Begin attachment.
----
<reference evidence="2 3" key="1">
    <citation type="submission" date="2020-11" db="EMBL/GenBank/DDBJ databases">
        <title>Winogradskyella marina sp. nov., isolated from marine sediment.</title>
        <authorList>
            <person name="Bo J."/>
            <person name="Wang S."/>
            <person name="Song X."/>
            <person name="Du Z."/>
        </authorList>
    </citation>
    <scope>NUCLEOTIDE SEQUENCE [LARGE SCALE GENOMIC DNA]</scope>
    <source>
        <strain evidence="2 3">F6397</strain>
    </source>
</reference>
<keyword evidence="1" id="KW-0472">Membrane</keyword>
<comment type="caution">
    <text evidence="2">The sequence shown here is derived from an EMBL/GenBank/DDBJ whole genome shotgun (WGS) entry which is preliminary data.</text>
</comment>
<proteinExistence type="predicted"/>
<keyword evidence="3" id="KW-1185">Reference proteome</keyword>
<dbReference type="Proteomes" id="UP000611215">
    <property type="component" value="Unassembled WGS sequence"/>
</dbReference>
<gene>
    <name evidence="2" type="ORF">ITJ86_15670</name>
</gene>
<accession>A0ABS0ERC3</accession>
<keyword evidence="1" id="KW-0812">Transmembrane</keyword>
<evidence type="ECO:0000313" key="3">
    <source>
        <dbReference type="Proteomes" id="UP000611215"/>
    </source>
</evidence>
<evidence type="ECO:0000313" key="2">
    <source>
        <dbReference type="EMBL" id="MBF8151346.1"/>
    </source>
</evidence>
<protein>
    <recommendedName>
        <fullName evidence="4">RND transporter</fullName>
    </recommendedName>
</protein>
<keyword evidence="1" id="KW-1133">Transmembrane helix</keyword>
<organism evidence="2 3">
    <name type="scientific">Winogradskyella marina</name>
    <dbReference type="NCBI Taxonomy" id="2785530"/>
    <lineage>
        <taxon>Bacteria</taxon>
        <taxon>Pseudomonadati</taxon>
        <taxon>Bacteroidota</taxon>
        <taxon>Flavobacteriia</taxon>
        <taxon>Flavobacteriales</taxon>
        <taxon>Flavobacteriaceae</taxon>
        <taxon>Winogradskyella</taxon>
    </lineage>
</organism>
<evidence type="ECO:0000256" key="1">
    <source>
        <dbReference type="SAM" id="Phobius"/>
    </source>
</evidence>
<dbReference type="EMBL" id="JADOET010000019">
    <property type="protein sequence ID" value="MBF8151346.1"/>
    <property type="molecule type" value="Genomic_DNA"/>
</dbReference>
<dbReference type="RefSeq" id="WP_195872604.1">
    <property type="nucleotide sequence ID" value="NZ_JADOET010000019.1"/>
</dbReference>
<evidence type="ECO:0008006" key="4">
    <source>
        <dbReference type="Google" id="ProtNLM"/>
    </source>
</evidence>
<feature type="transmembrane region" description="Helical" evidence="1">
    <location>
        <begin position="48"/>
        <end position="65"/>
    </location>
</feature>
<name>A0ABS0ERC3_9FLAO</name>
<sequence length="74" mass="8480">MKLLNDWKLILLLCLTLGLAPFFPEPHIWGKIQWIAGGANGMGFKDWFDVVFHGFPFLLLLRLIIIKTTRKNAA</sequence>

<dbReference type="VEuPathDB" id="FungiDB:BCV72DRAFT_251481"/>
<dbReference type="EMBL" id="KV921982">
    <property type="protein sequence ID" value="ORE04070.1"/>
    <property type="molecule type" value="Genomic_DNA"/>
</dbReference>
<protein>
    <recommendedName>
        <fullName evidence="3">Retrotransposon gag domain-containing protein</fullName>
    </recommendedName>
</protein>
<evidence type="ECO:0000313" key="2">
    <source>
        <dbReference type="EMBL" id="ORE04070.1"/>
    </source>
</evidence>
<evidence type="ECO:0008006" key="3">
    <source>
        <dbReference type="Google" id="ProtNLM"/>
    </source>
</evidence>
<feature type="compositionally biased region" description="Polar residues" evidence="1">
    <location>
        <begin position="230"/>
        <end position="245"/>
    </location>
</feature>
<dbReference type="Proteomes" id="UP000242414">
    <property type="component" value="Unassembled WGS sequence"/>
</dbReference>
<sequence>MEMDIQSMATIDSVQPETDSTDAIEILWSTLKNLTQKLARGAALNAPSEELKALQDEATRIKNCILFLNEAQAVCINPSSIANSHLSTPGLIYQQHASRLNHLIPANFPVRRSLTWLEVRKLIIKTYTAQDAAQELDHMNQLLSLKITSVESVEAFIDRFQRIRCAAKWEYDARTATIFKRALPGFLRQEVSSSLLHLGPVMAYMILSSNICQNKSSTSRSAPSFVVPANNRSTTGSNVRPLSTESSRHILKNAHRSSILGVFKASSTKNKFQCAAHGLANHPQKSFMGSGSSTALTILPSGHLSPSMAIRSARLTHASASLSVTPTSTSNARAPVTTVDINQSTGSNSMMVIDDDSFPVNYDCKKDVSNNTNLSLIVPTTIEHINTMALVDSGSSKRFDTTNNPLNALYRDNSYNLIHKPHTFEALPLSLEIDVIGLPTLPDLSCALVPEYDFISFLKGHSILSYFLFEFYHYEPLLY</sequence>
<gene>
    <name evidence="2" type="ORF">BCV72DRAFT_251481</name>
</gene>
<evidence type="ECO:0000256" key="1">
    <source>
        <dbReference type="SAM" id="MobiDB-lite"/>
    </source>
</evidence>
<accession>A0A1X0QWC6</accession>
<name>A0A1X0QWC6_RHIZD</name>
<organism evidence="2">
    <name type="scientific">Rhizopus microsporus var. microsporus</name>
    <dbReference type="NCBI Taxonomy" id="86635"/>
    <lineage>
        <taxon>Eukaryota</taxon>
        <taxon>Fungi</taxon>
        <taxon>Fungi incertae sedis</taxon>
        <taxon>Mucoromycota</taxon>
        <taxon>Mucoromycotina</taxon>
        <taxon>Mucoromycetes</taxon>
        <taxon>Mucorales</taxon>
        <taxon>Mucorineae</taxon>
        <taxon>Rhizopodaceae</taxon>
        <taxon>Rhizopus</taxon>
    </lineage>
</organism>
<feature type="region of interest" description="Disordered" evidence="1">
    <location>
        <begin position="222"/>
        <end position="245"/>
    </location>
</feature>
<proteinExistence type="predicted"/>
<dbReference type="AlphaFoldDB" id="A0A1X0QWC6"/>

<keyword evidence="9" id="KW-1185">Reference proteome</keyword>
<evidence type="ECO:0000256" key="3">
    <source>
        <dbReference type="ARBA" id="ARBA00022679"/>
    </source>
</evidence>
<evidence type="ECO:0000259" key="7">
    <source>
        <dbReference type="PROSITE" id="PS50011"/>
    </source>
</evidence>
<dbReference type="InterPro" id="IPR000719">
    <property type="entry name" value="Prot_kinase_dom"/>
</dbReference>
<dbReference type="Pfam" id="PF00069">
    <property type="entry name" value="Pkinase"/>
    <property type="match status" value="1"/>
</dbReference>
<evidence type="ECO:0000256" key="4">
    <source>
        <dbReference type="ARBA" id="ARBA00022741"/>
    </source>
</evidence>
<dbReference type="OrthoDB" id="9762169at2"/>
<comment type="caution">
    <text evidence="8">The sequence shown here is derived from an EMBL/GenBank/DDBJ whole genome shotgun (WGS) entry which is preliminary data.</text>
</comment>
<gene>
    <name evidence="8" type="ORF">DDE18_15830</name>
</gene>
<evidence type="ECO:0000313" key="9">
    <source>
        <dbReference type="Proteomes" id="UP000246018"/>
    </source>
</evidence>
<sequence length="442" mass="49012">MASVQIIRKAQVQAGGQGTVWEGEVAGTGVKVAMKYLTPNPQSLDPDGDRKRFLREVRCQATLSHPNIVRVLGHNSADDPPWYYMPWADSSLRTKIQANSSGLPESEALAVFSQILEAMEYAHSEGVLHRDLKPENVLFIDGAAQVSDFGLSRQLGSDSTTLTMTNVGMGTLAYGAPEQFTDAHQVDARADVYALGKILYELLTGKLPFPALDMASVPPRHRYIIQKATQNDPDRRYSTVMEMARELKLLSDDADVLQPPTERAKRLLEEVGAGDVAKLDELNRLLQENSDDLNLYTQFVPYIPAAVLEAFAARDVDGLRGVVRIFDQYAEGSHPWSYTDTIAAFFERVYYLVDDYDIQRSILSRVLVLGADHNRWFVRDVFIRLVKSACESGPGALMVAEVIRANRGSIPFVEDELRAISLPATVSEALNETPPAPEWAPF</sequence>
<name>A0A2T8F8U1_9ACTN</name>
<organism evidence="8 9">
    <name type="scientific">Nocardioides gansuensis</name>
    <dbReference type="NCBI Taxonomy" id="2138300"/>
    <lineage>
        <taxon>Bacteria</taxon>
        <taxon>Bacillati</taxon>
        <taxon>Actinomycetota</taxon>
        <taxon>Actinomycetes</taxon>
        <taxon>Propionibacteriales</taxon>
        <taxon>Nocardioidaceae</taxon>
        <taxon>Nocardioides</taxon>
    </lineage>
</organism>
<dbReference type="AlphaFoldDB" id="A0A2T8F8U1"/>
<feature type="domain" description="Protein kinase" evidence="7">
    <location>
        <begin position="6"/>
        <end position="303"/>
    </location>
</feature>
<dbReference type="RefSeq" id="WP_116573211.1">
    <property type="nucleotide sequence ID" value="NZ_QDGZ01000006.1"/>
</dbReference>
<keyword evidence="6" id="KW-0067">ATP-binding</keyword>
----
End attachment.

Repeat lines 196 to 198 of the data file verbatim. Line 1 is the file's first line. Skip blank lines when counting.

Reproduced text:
    </lineage>
</organism>
<dbReference type="AlphaFoldDB" id="A0A2T8F8U1"/>